Lead paint might have the advantages of drying quickly, resisting corrosion, and adding durability to the applied surface. But, do you know about the harmful effects caused by it?
When sanding a lead-painted wall, the flying dust particles can get inside the body and damage the vital organs. The symptoms of lead poisoning include nausea, headache, anaemia, and loss of appetite. In worst scenarios, it can even lead to death!
Unless you’re living in a US home built after 1978, you shouldn’t worry about the paint. If you aren’t sure of when your abode was built, the ideal way to steer clear of the potential dangers of lead is to reapply the painted surface with the best lead encapsulating paint.
You don’t have to go anywhere in search for one because we have shared our top five picks. Just read the whole guide, and you’ll find your desired encapsulating paint!
Lead Encapsulating Paint – Quick Summary
- Eggshell Finish- INSL-X Lead Block Lead Encapsulating Paint
“This one offers a low-luster eggshell finish that is more durable than flat paint.”
- Preserves Architectural Details- FIBERLOCK LBC III Industrial Lead Encapsulating Paint
“This particular paint is great for those looking to preserve architectural details in windows and columns.”
- Child Guard Paint – ECOBOND LBP Lead Defender Seal & Treat Lead Paint
“This bitter-tasting lead encapsulating paint discourages children from ingesting the paint.”
- More Amount Of Paint- Lead Stop Encapsulating Compound
“If you need to cover more area, then this 5-gallon encapsulating paint is ideal for you.”
- Affordable- Lead Seal ‘n Stop Encapsulant
“Although this encapsulating paint is affordable, it provides full coverage of lead-based paint.”
Comparison Chart for Top 5 Lead Encapsulating Paints
INSL-X Lead Block Lead Encapsulating Paint
FIBERLOCK LBC III Industrial Lead Encapsulating Paint
ECOBOND LBP Lead Defender Seal & Treat Lead Paint
124 fl oz
Lead Stop Encapsulating Compound
Lead Seal ‘n Stop Encapsulant
Lead Encapsulating Paint Reviews
1. INSL-X Lead Block Lead Encapsulating Paint – Lead Block Encapsulating Paint
If you’re looking for lead encapsulating paint that is made for interior and exterior use, you can check out this one by INSL-X.
This water-based encapsulating paint works wonderfully on lead-based paints. It effectively seals the paint with a thick coating. If you want to make the coating thicker, you can apply multiple coats. For optimal results, the manufacturer recommends fixing any holes or gaps with plaster and removing nails before painting.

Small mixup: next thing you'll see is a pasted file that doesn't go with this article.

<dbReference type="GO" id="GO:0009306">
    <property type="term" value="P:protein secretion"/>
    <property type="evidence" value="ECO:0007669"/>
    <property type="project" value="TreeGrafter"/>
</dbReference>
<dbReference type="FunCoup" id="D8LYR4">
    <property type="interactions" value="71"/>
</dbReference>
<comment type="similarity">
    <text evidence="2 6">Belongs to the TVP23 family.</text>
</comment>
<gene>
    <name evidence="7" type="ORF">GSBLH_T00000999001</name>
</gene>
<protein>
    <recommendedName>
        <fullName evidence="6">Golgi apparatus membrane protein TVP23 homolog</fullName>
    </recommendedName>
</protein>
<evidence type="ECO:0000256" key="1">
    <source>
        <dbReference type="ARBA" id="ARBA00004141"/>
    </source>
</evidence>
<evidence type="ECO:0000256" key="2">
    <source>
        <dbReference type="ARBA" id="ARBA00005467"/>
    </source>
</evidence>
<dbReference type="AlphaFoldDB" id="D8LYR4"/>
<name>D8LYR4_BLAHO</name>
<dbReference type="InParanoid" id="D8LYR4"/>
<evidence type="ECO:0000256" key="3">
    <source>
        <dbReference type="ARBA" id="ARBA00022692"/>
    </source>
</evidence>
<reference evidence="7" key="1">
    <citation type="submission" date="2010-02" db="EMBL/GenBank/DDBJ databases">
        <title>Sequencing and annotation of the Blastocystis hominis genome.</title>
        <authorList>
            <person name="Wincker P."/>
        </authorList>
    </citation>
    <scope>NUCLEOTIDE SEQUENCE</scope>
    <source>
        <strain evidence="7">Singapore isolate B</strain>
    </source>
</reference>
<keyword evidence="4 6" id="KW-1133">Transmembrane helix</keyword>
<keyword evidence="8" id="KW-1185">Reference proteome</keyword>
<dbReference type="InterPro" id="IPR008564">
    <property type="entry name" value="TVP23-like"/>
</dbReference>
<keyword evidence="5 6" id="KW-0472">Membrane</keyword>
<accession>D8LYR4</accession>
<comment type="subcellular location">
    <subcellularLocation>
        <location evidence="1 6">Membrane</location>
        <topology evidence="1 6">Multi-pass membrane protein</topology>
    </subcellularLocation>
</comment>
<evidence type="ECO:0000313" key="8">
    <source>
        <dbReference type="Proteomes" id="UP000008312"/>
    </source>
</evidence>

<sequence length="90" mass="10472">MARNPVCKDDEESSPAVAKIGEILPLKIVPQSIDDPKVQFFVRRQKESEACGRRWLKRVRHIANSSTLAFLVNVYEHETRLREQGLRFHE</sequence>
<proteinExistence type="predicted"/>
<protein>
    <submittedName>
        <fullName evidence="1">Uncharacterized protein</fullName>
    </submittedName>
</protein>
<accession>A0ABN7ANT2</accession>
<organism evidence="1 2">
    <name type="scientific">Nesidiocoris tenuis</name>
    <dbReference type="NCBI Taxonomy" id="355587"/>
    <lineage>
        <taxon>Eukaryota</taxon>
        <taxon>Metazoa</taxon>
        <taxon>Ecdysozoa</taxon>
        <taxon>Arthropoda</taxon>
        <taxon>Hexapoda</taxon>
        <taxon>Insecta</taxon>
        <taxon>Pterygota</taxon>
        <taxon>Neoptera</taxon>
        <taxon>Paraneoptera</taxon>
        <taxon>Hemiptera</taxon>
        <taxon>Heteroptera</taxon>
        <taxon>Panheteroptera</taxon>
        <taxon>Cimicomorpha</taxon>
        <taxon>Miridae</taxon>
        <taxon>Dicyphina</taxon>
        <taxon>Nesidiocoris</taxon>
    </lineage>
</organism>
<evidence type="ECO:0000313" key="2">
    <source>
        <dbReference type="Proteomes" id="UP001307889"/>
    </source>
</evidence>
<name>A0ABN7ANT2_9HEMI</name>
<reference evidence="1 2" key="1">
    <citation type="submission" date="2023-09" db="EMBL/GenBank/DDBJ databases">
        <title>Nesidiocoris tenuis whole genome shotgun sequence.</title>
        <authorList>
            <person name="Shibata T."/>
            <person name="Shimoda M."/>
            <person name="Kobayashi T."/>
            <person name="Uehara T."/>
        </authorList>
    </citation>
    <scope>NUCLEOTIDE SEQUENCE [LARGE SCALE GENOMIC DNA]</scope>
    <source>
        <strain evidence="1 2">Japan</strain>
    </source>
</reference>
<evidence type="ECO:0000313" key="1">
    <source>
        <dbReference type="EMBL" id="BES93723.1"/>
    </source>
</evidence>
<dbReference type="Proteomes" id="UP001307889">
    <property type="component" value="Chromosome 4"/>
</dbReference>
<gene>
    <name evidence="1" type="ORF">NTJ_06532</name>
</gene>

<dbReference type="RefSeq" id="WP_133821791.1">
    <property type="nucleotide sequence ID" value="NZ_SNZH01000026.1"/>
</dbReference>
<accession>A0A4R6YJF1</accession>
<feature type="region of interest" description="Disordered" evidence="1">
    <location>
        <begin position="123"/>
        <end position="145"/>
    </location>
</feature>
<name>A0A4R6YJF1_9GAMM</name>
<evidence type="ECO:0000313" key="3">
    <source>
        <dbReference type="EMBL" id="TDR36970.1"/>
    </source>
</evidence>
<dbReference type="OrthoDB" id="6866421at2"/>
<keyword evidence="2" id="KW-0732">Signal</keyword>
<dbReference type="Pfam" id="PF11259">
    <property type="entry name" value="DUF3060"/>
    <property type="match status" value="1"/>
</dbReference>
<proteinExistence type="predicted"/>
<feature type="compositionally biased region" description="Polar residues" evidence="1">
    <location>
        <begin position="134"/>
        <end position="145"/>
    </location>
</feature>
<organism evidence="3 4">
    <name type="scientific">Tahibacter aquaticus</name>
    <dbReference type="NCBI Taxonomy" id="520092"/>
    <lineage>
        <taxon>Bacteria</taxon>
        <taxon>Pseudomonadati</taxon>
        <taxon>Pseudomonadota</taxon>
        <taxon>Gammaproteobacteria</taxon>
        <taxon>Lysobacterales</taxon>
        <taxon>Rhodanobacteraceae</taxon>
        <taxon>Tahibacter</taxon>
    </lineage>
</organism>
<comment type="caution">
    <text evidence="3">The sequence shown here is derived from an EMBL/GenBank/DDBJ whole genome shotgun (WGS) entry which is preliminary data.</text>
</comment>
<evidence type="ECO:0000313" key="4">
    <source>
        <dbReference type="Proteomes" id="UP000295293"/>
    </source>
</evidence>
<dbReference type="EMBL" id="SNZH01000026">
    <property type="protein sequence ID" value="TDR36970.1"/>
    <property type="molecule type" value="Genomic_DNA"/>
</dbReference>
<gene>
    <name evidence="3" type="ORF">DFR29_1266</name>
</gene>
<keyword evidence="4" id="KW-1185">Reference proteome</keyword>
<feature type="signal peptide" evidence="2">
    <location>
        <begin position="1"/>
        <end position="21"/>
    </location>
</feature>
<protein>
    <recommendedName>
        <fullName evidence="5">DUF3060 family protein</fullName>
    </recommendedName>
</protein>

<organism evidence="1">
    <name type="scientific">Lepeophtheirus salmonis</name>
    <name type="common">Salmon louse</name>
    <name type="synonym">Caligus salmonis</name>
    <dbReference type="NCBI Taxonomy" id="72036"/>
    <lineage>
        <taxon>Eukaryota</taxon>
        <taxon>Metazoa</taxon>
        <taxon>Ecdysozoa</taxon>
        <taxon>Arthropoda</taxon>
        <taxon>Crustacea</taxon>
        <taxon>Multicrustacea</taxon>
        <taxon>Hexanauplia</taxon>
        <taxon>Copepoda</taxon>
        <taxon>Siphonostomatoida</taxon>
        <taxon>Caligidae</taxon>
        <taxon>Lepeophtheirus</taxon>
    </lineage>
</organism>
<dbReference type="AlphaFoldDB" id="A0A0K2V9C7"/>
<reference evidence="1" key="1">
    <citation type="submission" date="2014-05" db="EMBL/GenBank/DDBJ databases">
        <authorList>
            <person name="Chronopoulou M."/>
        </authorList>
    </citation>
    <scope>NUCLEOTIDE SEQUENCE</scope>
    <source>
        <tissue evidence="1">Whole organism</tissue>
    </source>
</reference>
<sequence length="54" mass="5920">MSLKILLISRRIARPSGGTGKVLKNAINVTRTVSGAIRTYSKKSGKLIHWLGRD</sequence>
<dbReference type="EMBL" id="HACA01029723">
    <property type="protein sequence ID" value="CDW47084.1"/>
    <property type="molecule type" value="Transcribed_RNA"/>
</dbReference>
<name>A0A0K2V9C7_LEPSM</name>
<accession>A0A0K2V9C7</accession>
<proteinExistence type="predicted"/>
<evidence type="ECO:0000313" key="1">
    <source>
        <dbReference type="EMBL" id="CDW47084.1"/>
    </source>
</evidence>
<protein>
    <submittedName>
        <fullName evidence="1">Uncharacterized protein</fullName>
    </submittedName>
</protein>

Additionally, you can make the painted surface look neater by using high-quality nylon or polyester brush, a 3/4-inch to 1 1/4-inch nap roller cover, or an airless sprayer. The painted surface will give an eggshell finish that lasts longer than matte and flat paint.
Because lead-painted chippings have a sweet taste, children might be tempted to consume them. But, you don’t need to worry after applying this paint as it contains a bitter substance called Bitrex.
Lastly, you can use the paint on various surfaces, such as stucco, wood, and metal.
- Effectively seals lead-based paint
- Eggshell finish adds durability
- The bitter taste prevents children from ingesting the paint
- Can be used on various surfaces
- The paint does not drip
- The paint is very thick
INSL-X Lead Block Lead Encapsulating Paint effectively covers lead-painted surfaces with an eggshell finish. It works on various surfaces, like wood, stucco, and metal.
2. FIBERLOCK LBC III Industrial Lead Encapsulating Paint – Encapsulating Lead Paint Exterior
Another great lead encapsulating paint that you can use both indoors and outdoors is the FIBERLOCK LBC III.
If you’re working on old historical buildings, then this is something you should consider getting. That’s because this paint can seal lead-painted surfaces while preserving architectural details. Whether you apply it on wood or concrete, the paint will ensure a perfect seal with a glossy finish.
A great thing about this paint is you can use it as a topcoat and a finish coat. Although the color of this particular encapsulating paint is white, you can add a two-ounce of your desired colorant for the applying surface.
For small to medium surfaces, the manufacturer recommends you use a paintbrush or a roller. And for larger surfaces, an airless sprayer will do.
Like all lead encapsulating paint should, the FIBERLOCK LBC III contains a bitter substance to prevent children from ingesting the paint.
- Can be used as a topcoat and a finish coat
- Contains a bitter substance to prevent ingestion
- Effectively preserves architectural details while painting
- Seals surfaces with a glossy finish
- Can be applied to surfaces indoors or outdoors
- The paint is very thin